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Micromechanics Modeling of Textiles for Re-Entry Parachute ApplicationsRecent flight test projects and NASA missions have highlighted the challenges associated with accurately and efficiently modeling the behavior of parachute deployment systems needed for parachute design. Moreover, parachute deployment has been identified as one of the higher risk components for such missions. The analysis of textile fabrics used for atmospheric entry is inherently complex due to the multiple scales present in the fabric structure, including individual fiber filaments at the microscale, yarn bundles of fibers at the mesoscale, and the overall woven fabric at the macroscale. Computational tools for simulating fabric behavior must be able to account for the different mechanisms present at each scale without sacrificing computational efficiency. This work examines the generalized multiscale method of cells micromechanics theory, which has previously been used for the analysis of reinforced composite structures, to unreinforced textile fabrics. Modifications to the existing composite multiscale framework, implemented in NASA’s Multiscale Analysis Tool (NASMAT), include the specific mechanics unique to unreinforced textile fabrics, and overcoming the assumptions of a fixed fiber angle. It looks to assess the feasibility of using the NASMAT tool for efficient prediction of the response of unreinforced fabrics to loading such that it can ultimately be applied to fluid structure interaction tools for the prediction of parachute deployment systems. In this work, fabric behavior is simulated in NASMAT through homogenization of a triply periodic repeating unit cell, where the geometry of the subcells can change as a function of loading to represent the relative rotation and uncrimping that can occur in fabric tows. Predictions from the amended NASMAT code are compared to experimental data for uniaxial and off-axis tension to verify the ability of the code to incorporate lower-scale mechanics in prediction of unreinforced fabrics under loading.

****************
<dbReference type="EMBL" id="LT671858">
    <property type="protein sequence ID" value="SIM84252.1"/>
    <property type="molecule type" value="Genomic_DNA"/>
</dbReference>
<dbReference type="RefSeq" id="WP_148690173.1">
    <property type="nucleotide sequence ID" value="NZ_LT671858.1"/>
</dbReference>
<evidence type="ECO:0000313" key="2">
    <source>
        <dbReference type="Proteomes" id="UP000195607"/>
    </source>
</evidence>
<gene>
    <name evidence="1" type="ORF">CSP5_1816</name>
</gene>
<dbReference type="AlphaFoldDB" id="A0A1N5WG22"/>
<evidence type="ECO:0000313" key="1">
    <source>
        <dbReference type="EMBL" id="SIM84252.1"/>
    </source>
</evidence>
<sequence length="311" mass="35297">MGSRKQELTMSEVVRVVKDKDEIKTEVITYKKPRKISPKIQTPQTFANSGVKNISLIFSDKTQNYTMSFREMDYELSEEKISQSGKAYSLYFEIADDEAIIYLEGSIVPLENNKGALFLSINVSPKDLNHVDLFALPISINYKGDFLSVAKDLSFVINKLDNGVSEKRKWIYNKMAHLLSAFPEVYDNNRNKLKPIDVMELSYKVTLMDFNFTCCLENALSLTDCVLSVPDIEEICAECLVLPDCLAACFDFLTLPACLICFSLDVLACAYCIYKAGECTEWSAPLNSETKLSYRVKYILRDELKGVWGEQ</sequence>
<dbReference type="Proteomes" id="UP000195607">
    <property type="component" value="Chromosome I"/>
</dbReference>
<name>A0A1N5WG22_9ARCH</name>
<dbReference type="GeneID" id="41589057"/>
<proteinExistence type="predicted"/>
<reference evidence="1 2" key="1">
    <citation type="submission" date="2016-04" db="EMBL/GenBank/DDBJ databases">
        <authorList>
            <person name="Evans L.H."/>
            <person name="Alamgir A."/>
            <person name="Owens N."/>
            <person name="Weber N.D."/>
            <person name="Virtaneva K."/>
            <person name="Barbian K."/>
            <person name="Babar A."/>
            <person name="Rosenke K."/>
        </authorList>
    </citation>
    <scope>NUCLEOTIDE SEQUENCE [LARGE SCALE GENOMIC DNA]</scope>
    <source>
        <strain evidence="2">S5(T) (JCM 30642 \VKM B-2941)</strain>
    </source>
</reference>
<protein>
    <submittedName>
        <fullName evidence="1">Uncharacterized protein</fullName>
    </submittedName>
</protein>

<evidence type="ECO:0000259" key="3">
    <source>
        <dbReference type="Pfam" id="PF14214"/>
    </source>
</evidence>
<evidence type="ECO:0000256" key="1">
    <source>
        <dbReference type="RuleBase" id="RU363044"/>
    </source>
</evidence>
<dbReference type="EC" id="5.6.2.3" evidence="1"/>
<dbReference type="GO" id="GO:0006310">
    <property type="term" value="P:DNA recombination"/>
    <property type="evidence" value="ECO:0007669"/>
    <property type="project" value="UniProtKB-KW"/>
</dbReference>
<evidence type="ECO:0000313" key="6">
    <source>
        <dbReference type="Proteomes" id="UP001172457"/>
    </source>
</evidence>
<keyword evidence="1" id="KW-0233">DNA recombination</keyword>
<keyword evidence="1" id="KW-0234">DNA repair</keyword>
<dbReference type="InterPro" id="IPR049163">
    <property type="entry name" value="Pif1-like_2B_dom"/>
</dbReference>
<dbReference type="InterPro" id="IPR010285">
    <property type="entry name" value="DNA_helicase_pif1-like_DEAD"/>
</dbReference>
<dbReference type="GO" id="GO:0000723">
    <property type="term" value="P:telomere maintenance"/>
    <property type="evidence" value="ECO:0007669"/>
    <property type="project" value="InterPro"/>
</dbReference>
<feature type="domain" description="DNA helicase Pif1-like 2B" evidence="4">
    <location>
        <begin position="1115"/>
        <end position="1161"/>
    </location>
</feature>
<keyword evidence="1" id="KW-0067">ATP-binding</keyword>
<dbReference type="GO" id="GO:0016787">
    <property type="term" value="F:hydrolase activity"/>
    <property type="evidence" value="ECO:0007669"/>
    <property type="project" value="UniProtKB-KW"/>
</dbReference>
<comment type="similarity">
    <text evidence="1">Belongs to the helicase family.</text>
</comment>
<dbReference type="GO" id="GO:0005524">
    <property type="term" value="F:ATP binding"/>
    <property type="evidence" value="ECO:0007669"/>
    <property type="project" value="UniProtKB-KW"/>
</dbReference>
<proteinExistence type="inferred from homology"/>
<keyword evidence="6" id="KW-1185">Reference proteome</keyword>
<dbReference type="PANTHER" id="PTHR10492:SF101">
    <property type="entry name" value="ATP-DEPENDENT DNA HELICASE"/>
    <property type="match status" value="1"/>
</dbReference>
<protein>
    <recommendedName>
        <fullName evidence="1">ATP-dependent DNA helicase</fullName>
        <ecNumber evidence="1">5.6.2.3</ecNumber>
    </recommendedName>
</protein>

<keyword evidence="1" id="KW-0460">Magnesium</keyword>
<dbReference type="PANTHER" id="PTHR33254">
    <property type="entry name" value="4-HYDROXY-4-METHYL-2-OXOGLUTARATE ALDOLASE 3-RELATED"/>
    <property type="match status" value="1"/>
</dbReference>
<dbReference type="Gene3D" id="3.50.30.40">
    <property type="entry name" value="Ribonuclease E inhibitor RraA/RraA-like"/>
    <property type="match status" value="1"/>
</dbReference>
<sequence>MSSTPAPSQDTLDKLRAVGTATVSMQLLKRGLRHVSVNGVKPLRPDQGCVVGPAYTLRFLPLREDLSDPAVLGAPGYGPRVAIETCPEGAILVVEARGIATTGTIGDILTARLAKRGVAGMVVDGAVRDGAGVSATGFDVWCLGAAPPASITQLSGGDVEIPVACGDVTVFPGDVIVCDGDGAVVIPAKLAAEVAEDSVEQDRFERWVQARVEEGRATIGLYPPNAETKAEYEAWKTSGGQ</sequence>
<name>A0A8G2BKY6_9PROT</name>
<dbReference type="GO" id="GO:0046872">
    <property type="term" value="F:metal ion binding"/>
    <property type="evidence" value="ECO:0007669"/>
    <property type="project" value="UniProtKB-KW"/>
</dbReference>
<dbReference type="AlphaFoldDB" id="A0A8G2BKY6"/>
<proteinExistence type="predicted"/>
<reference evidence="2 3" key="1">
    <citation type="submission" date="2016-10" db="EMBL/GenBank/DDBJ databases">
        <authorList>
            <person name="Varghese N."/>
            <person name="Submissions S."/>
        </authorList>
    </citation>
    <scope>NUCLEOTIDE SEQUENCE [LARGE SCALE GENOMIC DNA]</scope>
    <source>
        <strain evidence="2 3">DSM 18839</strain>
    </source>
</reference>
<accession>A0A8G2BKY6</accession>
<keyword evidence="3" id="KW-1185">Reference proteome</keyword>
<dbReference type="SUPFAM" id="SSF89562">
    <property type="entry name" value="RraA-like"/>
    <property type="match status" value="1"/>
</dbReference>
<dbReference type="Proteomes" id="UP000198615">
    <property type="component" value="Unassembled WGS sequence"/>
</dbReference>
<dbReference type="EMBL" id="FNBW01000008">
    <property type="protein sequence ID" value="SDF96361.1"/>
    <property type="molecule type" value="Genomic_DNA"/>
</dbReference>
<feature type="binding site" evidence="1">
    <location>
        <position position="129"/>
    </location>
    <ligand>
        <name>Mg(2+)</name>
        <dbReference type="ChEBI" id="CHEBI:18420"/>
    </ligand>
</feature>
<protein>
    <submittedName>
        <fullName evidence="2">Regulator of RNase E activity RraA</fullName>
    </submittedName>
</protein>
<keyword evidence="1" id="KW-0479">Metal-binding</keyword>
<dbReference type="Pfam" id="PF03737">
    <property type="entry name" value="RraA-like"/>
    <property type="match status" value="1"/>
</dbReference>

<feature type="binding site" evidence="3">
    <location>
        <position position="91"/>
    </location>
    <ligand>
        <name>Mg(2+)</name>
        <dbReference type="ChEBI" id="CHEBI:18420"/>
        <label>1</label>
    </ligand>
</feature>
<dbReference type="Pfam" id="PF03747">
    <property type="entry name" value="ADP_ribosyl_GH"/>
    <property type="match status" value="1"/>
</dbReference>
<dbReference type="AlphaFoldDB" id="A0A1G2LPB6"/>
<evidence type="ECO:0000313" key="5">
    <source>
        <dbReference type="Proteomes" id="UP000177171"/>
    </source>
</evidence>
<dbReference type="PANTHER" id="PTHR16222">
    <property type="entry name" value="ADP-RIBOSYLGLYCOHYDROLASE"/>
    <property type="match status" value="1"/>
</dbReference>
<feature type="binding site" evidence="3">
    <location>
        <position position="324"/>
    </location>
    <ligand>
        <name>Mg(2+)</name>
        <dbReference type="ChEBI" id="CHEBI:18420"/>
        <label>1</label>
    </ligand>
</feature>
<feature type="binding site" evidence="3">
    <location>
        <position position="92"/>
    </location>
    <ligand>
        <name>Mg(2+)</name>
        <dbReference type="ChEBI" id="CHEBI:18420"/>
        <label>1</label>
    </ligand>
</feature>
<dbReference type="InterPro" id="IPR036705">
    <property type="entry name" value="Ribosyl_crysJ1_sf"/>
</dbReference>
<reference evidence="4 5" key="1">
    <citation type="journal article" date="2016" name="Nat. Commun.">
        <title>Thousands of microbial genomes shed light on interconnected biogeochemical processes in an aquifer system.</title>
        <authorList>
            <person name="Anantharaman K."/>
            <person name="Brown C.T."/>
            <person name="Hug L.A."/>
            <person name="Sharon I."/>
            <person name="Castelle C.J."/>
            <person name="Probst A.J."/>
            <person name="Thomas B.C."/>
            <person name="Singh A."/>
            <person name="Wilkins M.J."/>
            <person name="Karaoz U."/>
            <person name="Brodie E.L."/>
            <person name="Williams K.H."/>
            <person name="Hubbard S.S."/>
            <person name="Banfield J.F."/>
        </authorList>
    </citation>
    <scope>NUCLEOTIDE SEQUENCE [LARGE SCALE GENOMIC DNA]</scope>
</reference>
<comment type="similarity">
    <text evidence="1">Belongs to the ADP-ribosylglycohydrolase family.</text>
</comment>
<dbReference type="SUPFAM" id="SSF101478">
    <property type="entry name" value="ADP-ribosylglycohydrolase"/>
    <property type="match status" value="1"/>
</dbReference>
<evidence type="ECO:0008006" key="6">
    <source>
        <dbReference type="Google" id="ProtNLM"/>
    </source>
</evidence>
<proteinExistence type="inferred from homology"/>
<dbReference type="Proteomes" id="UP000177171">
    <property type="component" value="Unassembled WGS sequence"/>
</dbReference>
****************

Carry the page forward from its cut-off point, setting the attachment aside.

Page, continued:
Document ID
20205011621
Document Type
Technical Memorandum (TM)
Authors
Brandon L Hearley (North Carolina State University Raleigh, North Carolina, United States)
Evan J Pineda (Glenn Research Center Cleveland, Ohio, United States)
Brett A Bednarcyk (Glenn Research Center Cleveland, Ohio, United States)
Scott M Murman (Ames Research Center Mountain View, California, United States)
Mark Pankow (North Carolina State University Raleigh, North Carolina, United States)
Date Acquired
December 16, 2020
Publication Date
February 1, 2021
Subject Category
Mechanical Engineering
Report/Patent Number
E-19913
NASA/TM-20205011621
Funding Number(s)
CONTRACT_GRANT: 80GRC019D0001
WBS: 335803.04.28.22.10
Distribution Limits
Public
Copyright
Portions of document may include copyright protected material.
Technical Review
Single Expert
Keywords
Micromechanics
fabrics
solid mechanics
parachutes

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